The Australian cultural magazine Daily Review posted an image-based summation of the Venice Biennale 2015 on May 9th—just two days after its public opening—with the provocative clickbait-driven title: “Venice Biennale 2015 Does Not Make a Pretty Picture.” While the title might suggest a markedly uncomplimentary attitude towards the event’s political hyperawareness, the review itself consists only of a short paragraph of text that is calculatedly evasive of any didactic judgment on the exhibition as a whole, instead presenting a surveyed collection of images and videos for the reader to inject their own interpretation. Ultimately, the review’s only deliberate qualification of the exhibition was deferred to the content of its title, seeming to observe exclusively negative imagery overwhelming every pavilion.
Yet curator Okuwi Enwezor’s remarks at the biennial’s Creative Time Summit reveals a much more nuanced intention that the writers at the Daily Review may have perhaps missed. Certainly, with a superficial interaction with Enwezor’s choice of thematic prompt—entitled “All the World’s Futures,” addressing a present “age of anxiety”—the exhibition could easily be distinguished as a grim demonstration of the tragedies upon tragedies that stain the current global landscape. Yet what Enwezor has attempted to extract through his curatorial choices can be likened to the global propagation of works of Abstract Expressionism on the part of powerful American institutions and individuals during the Cold War, as Eva Cockroft maintains: that is, utilizing critical cultural content and dialectical images in a public sphere in order to generationally influence a people’s perspective on their contemporaneous condition.
Obviously, there are discernable differences between the institutional proliferation of Abstract Expressionist works with a patently ideological agenda in Cold War-era America and Enwezor’s prompt. However, Cockroft’s explication illustrates the cause and effect of the cultural sector’s propensity (and even responsibility) to maintain a societal influence; to stimulate praxis by means of a prudent curation of poesis. And it is within this process that Enwezor’s curatorial decisions attempt to internationalize and demarginalize the global dialectics of contemporary art and its public, by way of internationalizing and demarginalizing what is arguably the most historically influential contemporary art event in the world. Enwezor’s biennial seeks to exploit the historical weight of the Venice Biennale such that it functions not as a selection of artworks that “represent” their elected nations in a fragmentary surveyed manner, but to compel its international public to—in his words—“really begin to re-envision the historical necessity to think historically in the present.”
It thus seems that the exhibition’s visual domination of seemingly negative expressions towards the current state of things is an inexorable product of its times. As the Daily Review’s article expresses this domination: “War, terror, government surveillance, and ecological degradation are prominent in [the artists’] responses.” Yet what distinguishes their predominantly text-less text of biennial coverage as clickbait content is its qualification of the images from the exhibition as “not pretty” (which, as another matter, is arguably simply false, as the highly aestheticized Getty-sourced photographs they present of the installation-based exhibition are in fact extremely beautiful). To condense the dialectical climate of this year’s biennial to the concept of “pretty” or not—perhaps a issue of the Western ontogeny of the discourse of visual culture—seems reductionist, irresponsible, and irreverent of the powerful statement and historical landmark that has manifested in the form of the 2015 Venice Biennale. Furthermore, the distinct effort on the part of Enwezor and the rest of the biennial’s curatorial team to expand their inclusion of countries instinctively disregarded in the discourse of contemporary art—including first-time participation from Mongolia, Seychelles, Mozambique, Grenada and Mauritius—seemed to go unnoticed in the Daily Review’s coverage. Instead the “not pretty” images that are featured within this article are featured from the pavilions of only the traditional powerhouses: Germany, Turkey, Russia, and Korea, etc.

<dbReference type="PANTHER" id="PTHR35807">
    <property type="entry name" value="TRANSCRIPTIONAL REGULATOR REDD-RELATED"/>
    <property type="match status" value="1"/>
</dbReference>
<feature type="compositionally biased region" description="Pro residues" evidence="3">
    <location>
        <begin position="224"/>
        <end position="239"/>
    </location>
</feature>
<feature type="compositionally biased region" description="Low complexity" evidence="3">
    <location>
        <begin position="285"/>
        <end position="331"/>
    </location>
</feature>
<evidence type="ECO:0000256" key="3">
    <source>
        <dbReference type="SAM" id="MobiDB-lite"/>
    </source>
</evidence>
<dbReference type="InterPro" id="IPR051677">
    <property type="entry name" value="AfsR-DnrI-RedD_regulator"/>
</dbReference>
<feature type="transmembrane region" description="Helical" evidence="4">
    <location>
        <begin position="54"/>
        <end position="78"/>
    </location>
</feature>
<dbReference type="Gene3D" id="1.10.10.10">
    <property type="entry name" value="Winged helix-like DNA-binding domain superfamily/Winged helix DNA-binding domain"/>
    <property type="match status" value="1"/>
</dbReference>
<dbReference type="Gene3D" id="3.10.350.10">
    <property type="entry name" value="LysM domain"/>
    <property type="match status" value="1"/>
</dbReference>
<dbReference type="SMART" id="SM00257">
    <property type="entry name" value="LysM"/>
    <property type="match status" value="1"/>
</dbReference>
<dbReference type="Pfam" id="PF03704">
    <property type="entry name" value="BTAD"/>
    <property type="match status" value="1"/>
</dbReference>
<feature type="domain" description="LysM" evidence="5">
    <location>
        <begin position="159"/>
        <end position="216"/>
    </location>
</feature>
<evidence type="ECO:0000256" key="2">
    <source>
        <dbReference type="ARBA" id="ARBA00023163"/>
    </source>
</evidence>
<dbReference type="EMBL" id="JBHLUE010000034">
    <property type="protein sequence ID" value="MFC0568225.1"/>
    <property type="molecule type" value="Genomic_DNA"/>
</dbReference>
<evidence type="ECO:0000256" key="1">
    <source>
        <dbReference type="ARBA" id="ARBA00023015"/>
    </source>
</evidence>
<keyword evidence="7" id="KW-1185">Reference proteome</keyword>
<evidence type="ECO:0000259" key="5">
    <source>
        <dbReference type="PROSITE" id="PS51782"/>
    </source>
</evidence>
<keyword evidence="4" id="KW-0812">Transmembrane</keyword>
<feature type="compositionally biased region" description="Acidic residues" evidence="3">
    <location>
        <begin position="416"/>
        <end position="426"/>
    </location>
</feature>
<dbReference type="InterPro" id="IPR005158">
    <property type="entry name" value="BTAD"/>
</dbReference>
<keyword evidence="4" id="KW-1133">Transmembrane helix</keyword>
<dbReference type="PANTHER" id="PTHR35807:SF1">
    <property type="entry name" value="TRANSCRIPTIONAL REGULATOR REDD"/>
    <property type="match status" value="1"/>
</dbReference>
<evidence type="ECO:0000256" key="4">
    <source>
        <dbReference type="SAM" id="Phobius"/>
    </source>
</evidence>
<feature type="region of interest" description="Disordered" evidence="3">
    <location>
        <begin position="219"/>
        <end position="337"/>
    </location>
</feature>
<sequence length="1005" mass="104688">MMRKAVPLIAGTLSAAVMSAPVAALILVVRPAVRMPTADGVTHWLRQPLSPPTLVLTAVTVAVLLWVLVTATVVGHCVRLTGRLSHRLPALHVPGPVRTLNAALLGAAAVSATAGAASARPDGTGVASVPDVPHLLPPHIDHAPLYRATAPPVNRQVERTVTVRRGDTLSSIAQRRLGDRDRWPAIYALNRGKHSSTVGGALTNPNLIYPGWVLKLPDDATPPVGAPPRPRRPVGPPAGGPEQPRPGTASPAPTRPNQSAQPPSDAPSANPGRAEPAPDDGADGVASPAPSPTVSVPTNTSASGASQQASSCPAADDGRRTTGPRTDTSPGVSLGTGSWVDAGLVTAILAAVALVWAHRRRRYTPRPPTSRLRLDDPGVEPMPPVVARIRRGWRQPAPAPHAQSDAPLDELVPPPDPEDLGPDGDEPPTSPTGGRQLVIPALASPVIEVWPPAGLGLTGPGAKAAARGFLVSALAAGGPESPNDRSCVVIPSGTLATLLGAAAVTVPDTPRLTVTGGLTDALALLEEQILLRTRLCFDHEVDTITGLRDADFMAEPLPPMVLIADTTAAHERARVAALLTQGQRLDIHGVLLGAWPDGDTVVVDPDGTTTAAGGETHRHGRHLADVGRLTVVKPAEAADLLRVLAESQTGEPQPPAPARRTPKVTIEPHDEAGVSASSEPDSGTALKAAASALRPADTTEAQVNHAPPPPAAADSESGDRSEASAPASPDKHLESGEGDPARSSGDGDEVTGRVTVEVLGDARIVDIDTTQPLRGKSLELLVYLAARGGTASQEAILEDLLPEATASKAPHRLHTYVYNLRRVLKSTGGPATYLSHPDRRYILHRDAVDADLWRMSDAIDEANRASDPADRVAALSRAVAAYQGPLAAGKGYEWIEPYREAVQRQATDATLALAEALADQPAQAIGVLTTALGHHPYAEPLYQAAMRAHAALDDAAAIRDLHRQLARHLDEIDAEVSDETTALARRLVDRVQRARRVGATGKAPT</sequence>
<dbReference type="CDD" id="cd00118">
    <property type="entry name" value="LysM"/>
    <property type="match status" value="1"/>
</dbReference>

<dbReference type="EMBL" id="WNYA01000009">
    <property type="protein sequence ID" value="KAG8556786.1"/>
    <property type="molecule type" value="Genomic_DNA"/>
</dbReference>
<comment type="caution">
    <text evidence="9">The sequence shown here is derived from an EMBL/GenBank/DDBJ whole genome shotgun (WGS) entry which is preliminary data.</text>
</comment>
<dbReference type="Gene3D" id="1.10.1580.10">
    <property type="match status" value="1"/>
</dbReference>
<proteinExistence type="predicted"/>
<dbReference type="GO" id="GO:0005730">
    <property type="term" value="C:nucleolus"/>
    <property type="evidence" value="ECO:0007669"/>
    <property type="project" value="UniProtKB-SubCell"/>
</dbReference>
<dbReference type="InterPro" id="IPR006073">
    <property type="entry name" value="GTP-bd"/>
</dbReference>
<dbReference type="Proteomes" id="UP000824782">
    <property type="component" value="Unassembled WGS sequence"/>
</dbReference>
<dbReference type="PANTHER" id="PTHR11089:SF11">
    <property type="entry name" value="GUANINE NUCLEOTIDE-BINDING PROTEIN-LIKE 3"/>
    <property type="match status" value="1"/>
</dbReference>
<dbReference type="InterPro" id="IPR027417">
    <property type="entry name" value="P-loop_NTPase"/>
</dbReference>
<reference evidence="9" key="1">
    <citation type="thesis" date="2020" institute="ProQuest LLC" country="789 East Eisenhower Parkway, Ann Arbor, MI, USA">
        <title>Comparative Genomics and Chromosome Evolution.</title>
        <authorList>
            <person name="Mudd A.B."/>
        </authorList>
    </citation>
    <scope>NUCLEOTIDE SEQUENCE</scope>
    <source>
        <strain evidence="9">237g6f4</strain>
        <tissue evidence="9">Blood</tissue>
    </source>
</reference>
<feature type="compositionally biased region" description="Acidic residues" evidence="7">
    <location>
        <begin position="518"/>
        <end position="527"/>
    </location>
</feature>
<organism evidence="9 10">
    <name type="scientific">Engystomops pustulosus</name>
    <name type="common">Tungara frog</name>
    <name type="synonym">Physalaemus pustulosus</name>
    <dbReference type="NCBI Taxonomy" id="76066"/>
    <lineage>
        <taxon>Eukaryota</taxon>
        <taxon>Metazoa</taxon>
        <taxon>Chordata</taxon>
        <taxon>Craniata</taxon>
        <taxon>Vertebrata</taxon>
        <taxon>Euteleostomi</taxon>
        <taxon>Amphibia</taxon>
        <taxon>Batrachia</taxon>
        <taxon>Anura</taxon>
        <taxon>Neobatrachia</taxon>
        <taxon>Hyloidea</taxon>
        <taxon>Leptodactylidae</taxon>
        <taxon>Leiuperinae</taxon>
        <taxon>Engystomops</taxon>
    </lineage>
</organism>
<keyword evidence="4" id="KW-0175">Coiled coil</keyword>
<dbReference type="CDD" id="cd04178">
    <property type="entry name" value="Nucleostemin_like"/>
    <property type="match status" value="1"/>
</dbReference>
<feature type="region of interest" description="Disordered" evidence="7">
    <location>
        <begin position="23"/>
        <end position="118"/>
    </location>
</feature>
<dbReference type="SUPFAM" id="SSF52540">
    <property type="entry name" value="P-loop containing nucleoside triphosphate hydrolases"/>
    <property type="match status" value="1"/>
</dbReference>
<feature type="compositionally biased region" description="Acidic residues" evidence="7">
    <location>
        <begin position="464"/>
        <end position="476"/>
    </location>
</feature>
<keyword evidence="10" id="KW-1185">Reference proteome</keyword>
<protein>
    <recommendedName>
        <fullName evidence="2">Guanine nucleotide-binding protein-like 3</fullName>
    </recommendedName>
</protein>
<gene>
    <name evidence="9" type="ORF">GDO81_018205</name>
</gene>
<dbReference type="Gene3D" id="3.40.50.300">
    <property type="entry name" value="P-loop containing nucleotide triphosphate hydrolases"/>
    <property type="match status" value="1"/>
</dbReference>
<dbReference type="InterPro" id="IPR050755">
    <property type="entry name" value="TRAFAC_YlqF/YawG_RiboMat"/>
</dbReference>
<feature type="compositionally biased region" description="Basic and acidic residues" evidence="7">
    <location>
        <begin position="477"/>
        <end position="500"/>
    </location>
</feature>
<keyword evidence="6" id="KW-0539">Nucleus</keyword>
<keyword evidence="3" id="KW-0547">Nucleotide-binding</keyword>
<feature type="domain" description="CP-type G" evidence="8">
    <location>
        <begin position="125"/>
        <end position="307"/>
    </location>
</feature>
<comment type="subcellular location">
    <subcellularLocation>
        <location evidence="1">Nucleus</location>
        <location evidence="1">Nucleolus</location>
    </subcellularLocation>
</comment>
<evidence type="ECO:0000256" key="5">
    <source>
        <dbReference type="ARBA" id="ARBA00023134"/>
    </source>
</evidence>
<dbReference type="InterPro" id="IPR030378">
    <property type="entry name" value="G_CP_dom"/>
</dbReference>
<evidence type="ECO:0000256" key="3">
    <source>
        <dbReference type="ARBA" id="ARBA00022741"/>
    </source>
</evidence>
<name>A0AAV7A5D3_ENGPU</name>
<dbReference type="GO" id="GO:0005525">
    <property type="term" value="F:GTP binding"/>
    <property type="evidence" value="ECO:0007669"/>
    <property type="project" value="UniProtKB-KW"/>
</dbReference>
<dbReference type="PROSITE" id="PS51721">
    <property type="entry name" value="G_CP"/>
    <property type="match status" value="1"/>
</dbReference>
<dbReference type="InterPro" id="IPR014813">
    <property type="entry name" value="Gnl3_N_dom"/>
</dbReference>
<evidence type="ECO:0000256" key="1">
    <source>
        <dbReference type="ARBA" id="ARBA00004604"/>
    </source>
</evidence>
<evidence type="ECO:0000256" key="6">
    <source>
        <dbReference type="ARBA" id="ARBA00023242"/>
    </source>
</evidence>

To me, this myopic restatement of the biennial as a presentation of fragmented, dismal images seems fundamentally problematic: like a monoscopic camera fixed in position and focus, willfully perceiving a Venice Biennale as its most primitive iteration as a salon of artworks seen through a Western lens—a lens with a distinct propensity to “celebrate” internationalism by means of exoticism, paradoxically marginalizing everything beyond the Western world. However, that is not the Venice Biennale that has been carefully crafted by Enwezor, nor his recent predecessors. Instead, Enwezor asserts that the exhibition as a phenomenon has the responsibility to manifest a sort of virtual dialectical space for its public; to prompt a hyperawareness of their present condition with the weighty dialogue of their troubled history; to interrupt the painfully detached immediacy of our contemporaneous tragedies with the stillness of meditation in visual poetry. And just as the curator has these responsibilities to the public via the exhibition space, so does a publication to the public via its critical faculty within media coverage of that exhibition space. The Daily Review’s article seems to have disregarded that critical faculty, and thus spurned its own responsibility as a raconteur of the biennial as an experience.